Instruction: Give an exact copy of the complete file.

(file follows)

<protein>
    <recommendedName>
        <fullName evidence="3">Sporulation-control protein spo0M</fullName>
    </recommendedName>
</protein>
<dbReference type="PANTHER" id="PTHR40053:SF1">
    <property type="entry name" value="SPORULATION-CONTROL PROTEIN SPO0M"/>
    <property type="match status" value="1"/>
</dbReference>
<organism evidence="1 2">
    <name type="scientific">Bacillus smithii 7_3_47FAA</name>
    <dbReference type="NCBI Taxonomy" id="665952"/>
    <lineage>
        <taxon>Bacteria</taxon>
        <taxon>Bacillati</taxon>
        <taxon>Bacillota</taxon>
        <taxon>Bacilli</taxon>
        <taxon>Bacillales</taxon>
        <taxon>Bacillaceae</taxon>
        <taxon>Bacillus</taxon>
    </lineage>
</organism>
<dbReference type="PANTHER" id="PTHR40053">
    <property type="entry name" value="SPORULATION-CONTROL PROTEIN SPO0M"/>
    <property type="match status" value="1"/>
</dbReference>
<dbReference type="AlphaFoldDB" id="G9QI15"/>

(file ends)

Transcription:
<protein>
    <recommendedName>
        <fullName evidence="3">Sporulation-control protein spo0M</fullName>
    </recommendedName>
</protein>
<dbReference type="PANTHER" id="PTHR40053:SF1">
    <property type="entry name" value="SPORULATION-CONTROL PROTEIN SPO0M"/>
    <property type="match status" value="1"/>
</dbReference>
<organism evidence="1 2">
    <name type="scientific">Bacillus smithii 7_3_47FAA</name>
    <dbReference type="NCBI Taxonomy" id="665952"/>
    <lineage>
        <taxon>Bacteria</taxon>
        <taxon>Bacillati</taxon>
        <taxon>Bacillota</taxon>
        <taxon>Bacilli</taxon>
        <taxon>Bacillales</taxon>
        <taxon>Bacillaceae</taxon>
        <taxon>Bacillus</taxon>
    </lineage>
</organism>
<dbReference type="PANTHER" id="PTHR40053">
    <property type="entry name" value="SPORULATION-CONTROL PROTEIN SPO0M"/>
    <property type="match status" value="1"/>
</dbReference>
<dbReference type="AlphaFoldDB" id="G9QI15"/>